Watkins v. Astrue

Filing 26

ORDER: Defendant's decision denying benefits is reversed. The case is remanded to Defendant for an award of benefits. The Clerk is directed to enter judgment accordingly. Signed by Magistrate Judge Bernardo P Velasco on 6/27/12. (See attached PDF for complete information.) (KAH)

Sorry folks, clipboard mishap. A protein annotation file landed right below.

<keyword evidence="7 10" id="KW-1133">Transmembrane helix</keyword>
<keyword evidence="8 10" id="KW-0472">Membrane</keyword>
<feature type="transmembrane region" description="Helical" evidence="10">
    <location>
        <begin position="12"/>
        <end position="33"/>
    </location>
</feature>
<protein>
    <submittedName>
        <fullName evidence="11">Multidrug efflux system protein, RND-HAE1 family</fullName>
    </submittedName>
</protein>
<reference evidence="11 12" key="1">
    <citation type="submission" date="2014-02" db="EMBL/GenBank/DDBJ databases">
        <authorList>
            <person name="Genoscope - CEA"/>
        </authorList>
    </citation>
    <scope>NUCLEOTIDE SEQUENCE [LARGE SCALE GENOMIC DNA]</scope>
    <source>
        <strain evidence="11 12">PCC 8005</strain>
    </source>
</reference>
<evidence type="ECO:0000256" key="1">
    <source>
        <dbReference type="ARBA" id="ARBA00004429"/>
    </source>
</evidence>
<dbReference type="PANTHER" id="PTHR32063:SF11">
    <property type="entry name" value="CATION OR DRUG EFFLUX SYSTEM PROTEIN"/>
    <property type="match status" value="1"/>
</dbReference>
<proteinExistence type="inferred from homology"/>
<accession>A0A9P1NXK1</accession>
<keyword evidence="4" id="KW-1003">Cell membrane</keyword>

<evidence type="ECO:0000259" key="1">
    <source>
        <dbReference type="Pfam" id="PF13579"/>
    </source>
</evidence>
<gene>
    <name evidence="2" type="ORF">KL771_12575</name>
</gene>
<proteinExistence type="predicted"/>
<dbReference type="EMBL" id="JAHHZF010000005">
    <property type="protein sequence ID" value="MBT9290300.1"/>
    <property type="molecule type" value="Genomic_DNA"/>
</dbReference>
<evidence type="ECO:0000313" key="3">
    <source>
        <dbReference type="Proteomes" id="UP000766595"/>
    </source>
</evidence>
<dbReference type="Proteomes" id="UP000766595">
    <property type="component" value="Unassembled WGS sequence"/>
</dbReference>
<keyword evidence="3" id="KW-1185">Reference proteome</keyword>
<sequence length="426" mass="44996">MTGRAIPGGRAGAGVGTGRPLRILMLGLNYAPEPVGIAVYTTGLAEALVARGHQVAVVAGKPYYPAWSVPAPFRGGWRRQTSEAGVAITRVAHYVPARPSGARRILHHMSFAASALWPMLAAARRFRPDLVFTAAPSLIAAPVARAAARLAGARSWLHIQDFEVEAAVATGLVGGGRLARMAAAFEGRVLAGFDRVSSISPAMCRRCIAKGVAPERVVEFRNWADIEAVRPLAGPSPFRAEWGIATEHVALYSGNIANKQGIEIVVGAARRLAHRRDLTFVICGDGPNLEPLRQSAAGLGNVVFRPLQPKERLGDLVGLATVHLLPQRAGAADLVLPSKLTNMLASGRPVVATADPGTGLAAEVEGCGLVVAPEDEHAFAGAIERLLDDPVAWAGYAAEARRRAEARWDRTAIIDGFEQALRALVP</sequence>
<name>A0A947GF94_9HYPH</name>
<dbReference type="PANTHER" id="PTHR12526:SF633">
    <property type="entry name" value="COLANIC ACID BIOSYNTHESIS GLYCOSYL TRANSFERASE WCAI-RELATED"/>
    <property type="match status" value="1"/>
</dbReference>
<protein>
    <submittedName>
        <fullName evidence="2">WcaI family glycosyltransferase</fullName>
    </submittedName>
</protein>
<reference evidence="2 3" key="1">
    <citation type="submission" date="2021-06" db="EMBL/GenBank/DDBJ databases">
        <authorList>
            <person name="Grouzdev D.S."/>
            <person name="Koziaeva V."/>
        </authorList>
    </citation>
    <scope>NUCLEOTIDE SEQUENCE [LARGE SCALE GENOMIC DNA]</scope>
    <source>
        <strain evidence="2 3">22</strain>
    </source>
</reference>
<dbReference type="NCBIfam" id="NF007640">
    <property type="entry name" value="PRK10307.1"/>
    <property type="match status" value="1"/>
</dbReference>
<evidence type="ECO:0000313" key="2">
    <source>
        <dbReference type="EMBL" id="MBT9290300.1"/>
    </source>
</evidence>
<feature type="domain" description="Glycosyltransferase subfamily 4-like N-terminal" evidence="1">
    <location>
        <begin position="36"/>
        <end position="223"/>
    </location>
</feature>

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1 WO 2 3 4 5 6 IN THE UNITED STATES DISTRICT COURT 7 FOR THE DISTRICT OF ARIZONA 8 9 Terri Lynn Watkins, 10 No. CV 11-0282-TUC-BPV Plaintiff, 11 v. 12 ORDER Michael J. Astrue, Commissioner of Social Security, 13 Defendant. 14 15 16 Plaintiff applied for supplemental security income (SSI) on December 21, 2007, 17 alleging disability due to depression, fibromyalgia, and arthritis. Tr. 106-116. The 18 application was denied initially, (Administrative Transcript (Tr.) 51, 53-56), on 19 20 reconsideration, (Tr. 52, 59-62), and after an administrative hearing before an 21 Administrative Law Judge (ALJ) held on April 20, 2009, (Tr. 24-50). The ALJ issued a 22 written decision on February 22, 2010, finding Plaintiff not disabled within the meaning 23 24 of the Social Security Act. Tr. 12-19. This decision became the final decision for 25 purposes of judicial review under 42 U.S.C. § 405(g) when the Appeals Council denied 26 review. Tr. 1. 27 28 Plaintiff now brings this action for review of the final decision of the 1 Commissioner for Social Security pursuant to 42 U.S.C. §§ 405(g). The United States 2 Magistrate Judge has received the written consent of both parties, and, accordingly, 3 presides over this case pursuant to 28 U.S.C. § 636 (c) and Fed.R.Civ.P. 73. 4 5 After considering the record before the Court and the parties’ briefing of the 6 issues, the Court will reverse Defendant’s decision and remand for an immediate award 7 of benefits. 8 I. BACKGROUND 9 10 Plaintiff alleges an onset of disability of December 3, 2003. Plaintiff was born in 11 1961, and was 46 years old as of the date of Plaintiff’s SSI application. Plaintiff dropped 12 out of high school, but received her GED. Plaintiff reported alcohol and drug abuse 13 14 problems from her early teen years, but these had been in remission prior to her alleged 15 onset date. Plaintiff worked most recently as a cashier at a plant nursery, and prior to that 16 at a retail store ordering and stocking merchandise, and helping customers. Plaintiff’s 17 18 onset of depression was coincidental with her decline in physical health, reporting a 19 worsening of symptoms a few years before her alleged onset date. Plaintiff takes 20 fluoxetine for depression, gabapentin, morphine and Roxicet for pain, and promethazine 21 for nausea. 22 23 II. 24 The Court has the “power to enter, upon the pleadings and transcript of the record, 25 STANDARD OF REVIEW a judgment affirming, modifying, or reversing the decision of the Commissioner of Social 26 27 28 Security, with or without remanding the cause for a rehearing.” 42 U.S.C. § 405(g). The court will set aside a denial of benefits only if the Commissioner's findings are based on -2- 1 legal error or are not supported by substantial evidence in the record as a whole. See 42 2 U.S.C. § 405(g) (“findings of the Commissioner of Social Security as to any fact, if 3 supported by substantial evidence, shall be conclusive”); Kail v. Heckler, 722 F.2d 1496, 4 5 1497 (9th Cir. 1984) (citing Sample v. Schweiker, 694 F.2d 639, 642 (9th Cir. 1982), 6 Thompson v. Schweiker, 665 F.2d 936, 939 (9th Cir, 1982)); Smolen v. Chater, 80 F.3d 7 1273, 1279 (9th Cir. 1996); Andrews v. Shalala, 53 F.3d 1035, 1039 (9th Cir. 1995). 8 “Substantial evidence is such relevant evidence as a reasonable mind might accept as 9 10 adequate to support a conclusion.” Webb v. Barnhart, 433 F.3d 683, 686 (9th Cir. 2005) 11 (quoting Richardson v. Perales, 402 U.S. 389, 401 (1971)). “‘Substantial evidence’ 12 means ‘more than a scintilla,’ but ‘less than a preponderance.’” Smolen, 80 F.3d at 1279 13 14 (quoting Perales, 402 U.S. at 401 and Sorenson v. Weinberger, 514 F.2d 1112, 1119 n.10 15 (9th Cir. 1975)) (internal citations omitted); see also Bray v. Comm’r of Soc. Sec. Admin., 16 554 F.3d 1219, 1222 (9th Cir. 2009);Vasquez v. Astrue, 572 F.3d 586, 591 (9th Cir. 2009). 17 18 III. DISCUSSION 19 Whether a claimant is disabled is determined using a five-step evaluation process. 20 To establish disability, the claimant must show (1) she has not worked since the alleged 21 disability onset date, (2) she has a severe impairment, and (3) her impairment meets or 22 23 equals a listed impairment or (4) her residual functional capacity (RFC) precludes her 24 from performing her past work. At step five, the Commissioner must show that the 25 claimant is able to perform other work. See 20 C.F.R. § 416.920(a). 26 27 28 In her decision, the ALJ found Plaintiff had not engaged in substantial gainful activity since December 21, 2007, the date of application. Tr. 14. At step two, the ALJ -3- 1 found Plaintiff had fibromyalgia and depression, impairments that were “severe” 2 pursuant to the regulations. Tr. 14. At step three, the ALJ found Plaintiff did not have an 3 impairment or combination of impairments that met or medically equaled one of the 4 5 listed impairments in 20 C.F.R. pt. 404, subpt. P, app. 1. Tr. 14-15. 6 The ALJ found Plaintiff had the RFC to perform light work with the additional 7 limitation of a sit/stand option, and avoidance of hazards. Tr. 16. The ALJ found that 8 Plaintiff’s pain and depression both were controlled by medication without significant 9 10 adverse side effects. At step four, the ALJ found Plaintiff was unable to perform her past 11 relevant work as a stock department head. Tr. 18. The ALJ considered testimony by a 12 vocational expert in making a determination that there are jobs in the national economy 13 14 15 16 that Plaintiff could perform. Tr. 18. Therefore, the ALJ found Plaintiff was not disabled since December 21, 2007. Tr. 19. Plaintiff argues that the ALJ erred by (1) failing to properly assess the relative 17 18 weight of the medical evidence, particularly by failing to give controlling weight to the 19 opinion of the only treating specialist, in determining Plaintiff’s RFC; and (2) violating 20 SSR 00-4p by failing to inquire of the vocational expert if her testimony was consistent 21 with the Dictionary of Occupational Titles (DOT). Plaintiff contends that the Court 22 23 should exercise its discretion to reverse and remand for a finding of disability, or, 24 alternatively, for further administrative proceedings. 25 The Commissioner responds, arguing that the ALJ 1) provided specific and 26 27 28 legitimate reasons for not affording significant weight to the treating specialist; 2) provided specific, clear and convincing reasons for finding that Plaintiff’s subjective -4- 1 complaints were not credible; 3) performed a proper assessment of Plaintiff’s RFC; 4) 2 substantial evidence supports the ALJ’s finding that Plaintiff could perform work which 3 exists in significant numbers in the national economy. Defendant in the record as a whole 4 5 6 7 8 supports the ALJ’s decision that Plaintiff was not disabled, and that if the Court finds error, such error would not warrant remand for payment of benefits. A. Step Four: Residual Functional Capacity Determination The ALJ found Plaintiff had the RFC to perform light work with the additional 9 10 limitation of a sit/stand option, and avoid hazards. Tr. 16. In doing so, the ALJ gave 11 “some weight” to the opinion of the State Agency reviewer John B. Kurtin, “some 12 weight” to Plaintiff’s treating physician Dr. Iannini regarding environmental limitations 13 14 15 16 and Plaintiff’s need to alternate positions, gave “great weight” to the psychological consultative examiner, and found Plaintiff to be not credible. The ALJ found that, “[t]he claimant’s pain in her joints, neck, back, elbows, 17 18 hands, knees, ankle, abdomen and hips are moderate but are controlled by appropriate 19 medication without significant adverse side effects.” Tr. 16. The ALJ also stated that 20 “[t]he claimant’s depression is moderate but is controlled by appropriate medication 21 without significant adverse side effects.” Tr. 16. 22 23 Plaintiff argues that the ALJ erred in failing to give controlling weight to the 24 opinion of the only treating specialist and ignored evidence of significant limitations in 25 activities of daily living.1 The Commissioner responds that the ALJ provided specific and 26 27 1 28 Plaintiff does not contend, as the Commissioner responds, that the ALJ improperly discredited Plaintiff’s testimony. Accordingly, the Court reviews Plaintiffs -5- 1 legitimate reasons for not affording significant weight to the treating specialist, provided 2 specific, clear and convincing reasons for finding that Plaintiff’s subjective complaints 3 were not credible and performed a proper assessment of Plaintiff’s RFC that is supported 4 5 6 7 8 by substantial evidence and free of harmful legal error. 1. Evaluation of Medical Source Opinions a. Treating Rheumatologist Dr. Iannini The ALJ found that Dr. Iannini did not provide any objective evidence to support 9 10 his opinion that Plaintiff can sit, stand, or walk less than 2 hours in an 8-hour workday, 11 lift and carry less than 10 pounds, has markedly limited ability for handling, and needs to 12 be able to lie down during the day. Tr. 16 The ALJ did adopt Dr. Iannini’s opinion that 13 14 Plaintiff is restricted from working around heights or moving machinery, and driving or 15 operating machinery. Tr. 16 The ALJ also found that Plaintiffs activities of daily living 16 reflect that she is capable of performing at a higher exertional level than Dr. Iannini 17 18 indicated. Tr. 16. 19 Treating physician’s opinions are given great weight based on the fact that they 20 are employed to cure, and also on their greater opportunity to observe and know the 21 patient as an individual. Murray v. Heckler, 722 F.2d 499, 502 (9th Cir. 1983). Thus, "the 22 23 ALJ may only reject a treating or examining physician's uncontradicted medical opinion 24 based on 'clear and convincing' reasons.' " Carmickle v. Commissioner, 533 F.3d 1155, 25 1164 (9th Cir. 2008) (citing Lester v. Chater, 81 F.3d 821, 830-31 (9th Cir. 1995)). Clear 26 27 28 testimony only for evidence to support the ALJ’s contention that Plaintiff’s activities of daily living reflect that she is capable of performing work at a higher exertional level than Dr. Iannini indicated. -6- 1 and convincing reasons are also required to reject a treating doctor’s ultimate 2 conclusions. Lester, 81 F.3d at 830 (citing Embry v. Bowen, 849 F.2d 418, 422(9th Cir. 3 1988)). Where such an opinion is contradicted, it may be rejected for specific and 4 5 legitimate reasons that are supported by substantial evidence in the record. Carmickle, 6 533 F.3d at 1164 (citing Murray, 722 F.2d at 502). When rejecting the opinion of a 7 treating physician, the ALJ can meet this " 'burden by setting out a detailed and thorough 8 summary of the facts and conflicting clinical evidence, stating [her] interpretation 9 10 thereof, and making findings.' " Tommasetti v. Astrue, 533 F.3d 1035, 1041 (9th Cir. 11 2008)(quoting Magallanes v. Bowen, 881 F.2d 747, 751 (9th Cir. 1989)). The Social 12 Security Administration has explained that an ALJ's finding that a treating source 13 14 medical opinion is not well-supported by medically acceptable evidence or is inconsistent 15 with substantial evidence in the record means only that the opinion is not entitled to 16 controlling weight, not that the opinion should be rejected. Orn, 495 F.3d 625, 632 (9th 17 18 Cir. 2007) (citing 20 C.F.R. § 404.1527). Treating source medical opinions are still 19 entitled to deference and, “[i]n many cases, will be entitled to the greatest weight and 20 should be adopted, even if it does not meet the test for controlling weight." Orn, 495 F.3d 21 at 632; see also Murray, 722 F.2d at 502 ("If the ALJ wishes to disregard the opinion of 22 23 the treating physician, he or she must make findings setting forth specific, legitimate 24 reasons for doing so that are based on substantial evidence in the record."). 25 Here, Dr. Iannini’s opinion was contradicted by the opinion of consultative 26 27 28 examiner John Kurtin. See Tr. 209-16. As noted by Plaintiff, there is no indication in the record of whether John Kurtin is a licensed medical doctor or his field of expertise or -7- 1 practice. Tr. 216. The “Medical Consultant’s Code Section” of the document has been 2 left blank. Id. The ALJ referred to this evidence as being provided by the State Agency, 3 rather than a licensed medical doctor. Medical consultant, John Fahlberg, MD., affirmed 4 5 the “initial light RFC,” but did not indicate what medical evidence, if any, he reviewed in 6 reaching this conclusion. “The opinion of a nonexamining physician cannot by itself 7 constitute substantial evidence that justifies the rejection of the opinion of either an 8 examining physician or a treating physician.” Lester, 81 F.3d at 831; see also Ryan v. 9 10 Comm’r of Soc. Sec. Admin., 528 F.3d 1194, 1202 (9th Cir. 2008). Though the Court finds 11 that, in this case, the medical consultants’ opinions do not constitute substantial evidence 12 to justify rejecting Dr. Iannini’s opinion, in and of themselves, they do establish the 13 14 existence of a contradictory opinion that determines the burden the ALJ must meet in 15 rejecting Dr. Iannini’s opinion; the ALJ must offer specific and legitimate reasons 16 supported by substantial evidence to reject Dr. Iannini’s opinion. 17 18 The first reason the ALJ provides for rejecting Dr. Iannini’s opinion is not 19 legitimate. The Court finds that it was error for the ALJ to give Dr. Iannini’s opinion less 20 than controlling weight on the basis of the lack of objective evidence to support his 21 opinion. Fibromyalgia “causes inflammation of the fibrous connective tissue components 22 23 of muscles, tendons, ligaments and other tissues.” Benecke v. Barnhart, 379 F.3d 587, 24 589 (9th Cir. 2004) (citations omitted). Common symptoms of fibromyalgia include 25 chronic pain throughout the body, multiple tender points, fatigue, stiffness, and sleep 26 27 28 disturbance. Id. at 589-590. “Fibromyalgia’s cause is unknown, there is no cure, and it is poorly-understood within much of the medical community.” Benecke, 379 F.3d at 590. -8- 1 See also Sarchet v. Chater, 78 F.3d 305, 306 (7th Cir. 1996) (fibromyalgia is “a common, 2 but elusive and mysterious disease...”) Fibromyalgia “is diagnosed entirely on the basis 3 of patients’ reports of pain and other symptoms.” Benecke, 379 F.3d at 590. Although 4 5 “[t]he American College of Rheumatology issued a set of agreed upon diagnostic criteria 6 in 1990,...there are no laboratory tests to confirm the diagnosis.” Id. With regard to 7 Plaintiff’s fibromyalgia, the ALJ erred in effectively requiring “objective evidence for a 8 disease that eludes such measurement.” Green-Younger v. Barnhart, 335 F.3d 99, 108 9 10 (2nd. Cir. 2003) (reversing and remanding for an award of benefits where the plaintiff was 11 disabled by fibromyalgia).” Benecke, 379 F.3d at 594. See also Rogers v. Comm’r. of 12 Soc. Sec., 486 F.3d 234 (6th Cir. 2007) (rejecting ALJ’s credibility finding where, inter 13 14 alia, the ALJ cited lack of objective medical evidence and that Plaintiff exhibited normal 15 reflexes and normal sensory testing because “the nature of fibromyalgia itself 16 renders...over-emphasis upon objective findings inappropriate.”) (citing Canfield v. 17 18 Comm’r. of Soc. Sec., 2002 WL 31235758 (E.D. Mich. Sept. 13, 2002) (it would be 19 “nonsensical to discount a fibromyalgia claimant’s subjective complaints of pain based 20 upon lack of objective medical evidence, as such evidence is generally lacking with 21 fibromyalgia patients.”); Sarchet, 78 F.3d at 307 (recognizing that the absence of 22 23 objective evidence of fibromyalgia such as swelling of the joints “is no more indicative 24 that the patient’s fibromyalgia is not disabling than the absence of headache is an 25 indication that a patient’s prostate cancer is not advanced.”). Given that no objective tests 26 27 28 can conclusively confirm the disease, the lack of abnormal tests does not undermine Dr. Iannini’s opinion. -9- 1 The ALJ’s second reason for rejecting Dr. Iannini’s opinion, that Plaintiff’s 2 activities of daily living reflect that she is capable of performing work at a higher level 3 than Dr. Iannini has indicated, could, however, be a legally sufficient basis on which to 4 5 reject the treating physician’s testimony if supported by substantial evidence. See 20 6 C.F.R. § 404.1527 (c)(4)(Consistency of medical opinion with the record as a whole is 7 one of several factors considered in deciding the weight to give to any medical opinion); 8 See also Magallanes, 881 F.2d at 754 (Conflicts between treating physician’s opinion and 9 10 claimant’s own testimony properly considered by ALJ in rejecting treating physician’s 11 opinion in favor of that offered by non-treating, non-examining physician); Morgan v. 12 Comm’r of Soc. Sec. Admin., 169 F.3d 595, 601–02 (9th Cir. 1999)(upholding rejection of 13 14 15 16 physician's conclusion that claimant suffered from marked limitations in part on basis that claimant's reported activities of daily living contradicted that conclusion); To the extent that the ALJ rejected Dr. Iannini’s opinion because it was 17 18 inconsistent with Plaintiff’s reports of activities of daily living, the ALJ relied on Dr. 19 Iannini’s treatment note reporting that Plaintiff was “performing all activities of daily 20 living and remains active, caring for 30 horses a day,” from October, 2006, prior to the 21 date of Plaintiff’s application for SSI. While Plaintiff suggests that this remark was, at 22 23 best, an outlier, and possibly a typographical error, Dr. Iannini’s report dispels any notion 24 that it was a typographical error by reporting in September, 2008 that Plaintiff was no 25 longer able to work at the horse stables. Tr. 329. This report also refutes the ALJ’s 26 27 28 reliance on an apparent conflict between Plaintiff’s ability to care for horses, which took place prior to the date of Plaintiff’s applications, and Dr. Iannini’s opinions regarding her - 10 - 1 limitations after the date of application, because Dr. Iannini’s RFC assessment was 2 completed on August 5, 2009, after Dr. Iannini’s treatment notes indicated Plaintiff was 3 no longer able to care for the horses. 4 5 The ALJ identified further conflicts between Plaintiff’s testimony of her own 6 limitations and Dr. Iannini’s opinion. The ALJ noted that Plaintiff stated she does all the 7 housekeeping, goes shopping, and pumps her own gasoline, is able to do the laundry, 8 dishes, and dusting, and enjoys reading, watching TV and playing Sudoko. Plaintiff, 9 10 qualified her ability to do almost all of these activities, however, with significant 11 durational limitations. Though Plaintiff does housekeeping and laundry, she does it only 12 when she “feel[s] good enough, maybe once a week,” and works “no longer than an hour 13 14 at a time” and her son “helps with everything.” Tr. 119. Though she reads and watches 15 television, she “usually fall[s] asleep while doing these.” Tr. 121. She cooks or prepares 16 meals, but only for “minutes” and no longer has “the energy to prepare an entire meal.” 17 18 Tr. 119. These activities, which demonstrate that Plaintiff is capable of performing 19 activities of daily living, but not of any sustained duration, do not necessarily conflict 20 with Dr. Iannini’s opinion, which indicated that she is able to perform activities involving 21 sitting, standing and walking less than 2 hours in an 8-hour workday and with restrictions 22 23 involving the ability to lift and carry, as well as handle, and limitations requiring Plaintiff 24 to lie down during the day, and to alternate sitting and standing every hour. Thus, 25 Plaintiff’s testimony as to her own limitations reflect she is capable of performing work 26 27 28 at a higher exertional level than Dr. Iannini indicated only if claimant’s testimony regarding how long she is able to persevere in these activities is ignored. Here, the ALJ - 11 - 1 failed to evaluate Plaintiff’s “ability to work on a sustained basis.” Lester, 81 F.3d at 833 2 (quoting 20 C.F.R. § 404.1512(a)). “Occasional symptom-free periods-and even the 3 sporadic ability to work-are not inconsistent with disability.” Id. (citing Leidler v. 4 5 Sullivan, 885 F.2d 291, 292 n. 3 (5th Cir.1989); Poulin v. Bowen, 817 F.2d 865, 875 6 (D.C.Cir.1987)). Neither are Plaintiff’s reports of sporadic activity inconsistent with Dr. 7 Iannini’s consideration of Plaintiff’s ability to perform work on a sustained basis. 8 Accordingly, the undersigned finds that the ALJ’s stated reasons for giving little 9 10 weight to Dr. Iannini’s opinion is neither legitimate, nor supported by substantial 11 evidence in the record. Furthermore, the ALJ's decision indicates that he did not consider 12 all of the factors set forth in 20 C.F.R. § 404.1527(c)(2)-(6). Though the ALJ’s 13 14 consideration of Plaintiff’s activities of daily living that may contradict Dr. Iannini’s 15 opinion are appropriately considered in determining the weight that should be given to 16 Dr. Iannini’s opinion. 20 C.F.R. § 404.1527(c)(4), it is not the only factor to be 17 18 considered. Determination of the weight to afford Dr. Iannini's opinion requires 19 consideration of (1) the frequency of examination and the length, nature, and extent of the 20 treatment relationship; (2) the evidence in support of Dr. Iannini's opinion; (3) the 21 consistency of the opinion and the record as a whole; (4) whether Dr. Iannini is a 22 23 specialist, and; (5) other factors that would support or contradict Dr. Iannini's opinion. 20 24 C.F.R. § 404.1527(c)(2)-(6). 25 The only rheumatologist to examine Plaintiff2, Dr. Iannini had diagnosed Plaintiff 26 27 2 28 Rheumatology is the relevant specialty for fibromyalgia. Benecke, 379 F.3d at 594, n.4. A “rheumatologist's opinion is given greater weight than those of ... other - 12 - 1 at the latest by October, 2006 and treated her through at least the date of the hearing 2 before the ALJ. In detailed treatment notes, he documented, the findings of Plaintiff’s 3 physical examinations, including positive examination for multiple tender points, 4 5 Plaintiff’s reports about her symptoms3, his observations of same, and Plaintiff’s 6 responses to various medication, supplements and treatments. He prescribed an array of 7 medications, administered trigger point injections, and referred Plaintiff to a nurse 8 practitioner for further treatment and injections of her knees with Synvisc. 9 10 When all factors are considered, the Court finds that the ALJ has not set forth 11 specific and legitimate reasons supported by substantial evidence to reject Dr. Iannini's 12 opinion. Dr. Iannini's opinion, therefore, is credited as a matter of law. 13 14 2. Vocational Expert Testimony 15 Plaintiff argues that the ALJ violated SSR 00-4p by failing to inquire of the 16 vocational expert if her testimony was consistent with the Dictionary of Occupational 17 18 Titles (DOT). The Ninth Circuit has made clear that if a conflict exists between the VE's 19 testimony and the DOT, “the ALJ must ... determine whether a basis exists for relying on 20 the expert rather than the [DOT].” Massachi v. Astrue, 486 F.3d. 1149, 1153 (9th Cir. 21 2007). An ALJ has an affirmative responsibility to ask about any possible conflict 22 23 24 25 26 27 28 physicians because it is an ‘opinion of a specialist about medical issues related to his or her area of specialty.’ ” Id. (quoting 20 C.F.R. § 404.1527). Specialized knowledge is “particularly important with respect to a disease such as fibromyalgia that is poorly understood within much of the medical community.” Id 3 A “patient's report of complaints or history[ ] is an essential diagnostic tool.” Green-Younger, 335 F.3d at 107; see also Reddick v. Chater, 157 F.3d 715, 726 (9th Cir.1998) (disagreeing with ALJ's rejection of physician's opinion for relying on subjective complaints because chronic fatigue syndrome is primarily evaluated on the basis of plaintiff's subjective complaints). - 13 - 1 between evidence provided by the vocational expert and information provided in the 2 DOT. Id. If so, the ALJ must inquire whether there is a reasonable explanation for the 3 conflict. Id. at 1153-54. Failing to make such an inquiry is error. Such procedural error 4 5 can be harmless, however, if there is no conflict, or if the vocational expert provides 6 sufficient support for her conclusion so as to justify any potential conflict. Id. at 1154, 7 n.19. 8 Here, the ALJ failed to make the required inquiry. Plaintiff, however, has failed to 9 10 demonstrate any conflict between the vocational expert’s testimony and the DOT. “[T]he 11 burden of showing that an error is harmful normally falls upon the party attacking the 12 agency’s determination.” Shinseki v. Sanders, 556 U.S. 396, 409 (2009) (citations 13 14 omitted). Plaintiff has not met her burden of demonstrating harm or prejudice. 15 Accordingly, the Court finds any error by the ALJ to inquire of potential conflicts in the 16 vocational expert’s testimony harmless in this instance. 17 18 IV. APPROPRIATE REMEDY ON REMAND 19 Plaintiff argues that the appropriate remedy is to remand the case for an award of 20 benefits. The decision to remand for further development of the record or for an award of 21 benefits is within the discretion of the Court. 42 U.S.C. § 405(g); see Harman v. Apfel, 22 23 211 F.3d 1172, 1173-74 (9th Cir. 2000). “Where the Commissioner fails to provide 24 adequate reasons for rejecting the opinion of a treating or examining physician, we credit 25 that opinion ‘as a matter of law.’” Lester, 81 F.3d at 834; Harman, 211 F.3d at 1178 26 27 (same); Benecke, 379 F.3d at 594 (“Because the ALJ failed to provide legally sufficient 28 - 14 - 1 2 reasons for rejecting Benecke's testimony and her treating physicians' opinions, we credit the evidence as true.”). 3 This Circuit has held that an action should be remanded for an award of benefits 4 5 where the ALJ has failed to provide legally sufficient reasons for rejecting evidence, no 6 outstanding issue remains that must be resolved before a determination of disability can 7 be made, and it is clear from the record that the ALJ would be required to find the 8 claimant disabled were the rejected evidence credited as true. See, e.g., Varney v. Sec’y of 9 10 HHS, 859 F.2d 1396, 1400 (9th Cir. 1988) (Varney II). 11 12 The ALJ improperly rejected Dr. Iannini’s opinion that Plaintiff could work less than 2 hours in an 8-hour day. The vocational expert testified that Iannini’s residual 13 14 functional capacities equate to less than full-time work and less than sedentary work, and 15 therefore there would be no jobs in the national economy that Plaintiff could perform if 16 Dr. Iannini’s opinions were controlling. Tr. 49. 17 The Court concludes that Dr. Iannini’s opinion should have been credited. 18 19 Because it is clear that the ALJ would be required to find Plaintiff disabled if Dr. 20 Iannini’s opinion is credited, see Benecke, 379 F.3d at 593-95, the Court will remand the 21 case for an award of benefits. See Orn, 495 F.3d at 640 (remanding for an award of 22 23 benefits where it was “‘clear from the record that the ALJ would be required to determine 24 the claimant disabled’”) (citation omitted). A remand for further proceedings is not 25 warranted. 26 27 28 // // - 15 - 1 Accordingly, 2 IT IS ORDERED: 3 1. Defendant’s decision denying benefits is reversed. 2. The case is remanded to Defendant for an award of benefits. 6 3. The Clerk is directed to enter judgment accordingly. 7 Dated this 27th day of June, 2012. 4 5 8 9 10 11 12 13 14 15 16 17 18 19 20 21 22 23 24 25 26 27 28 - 16 -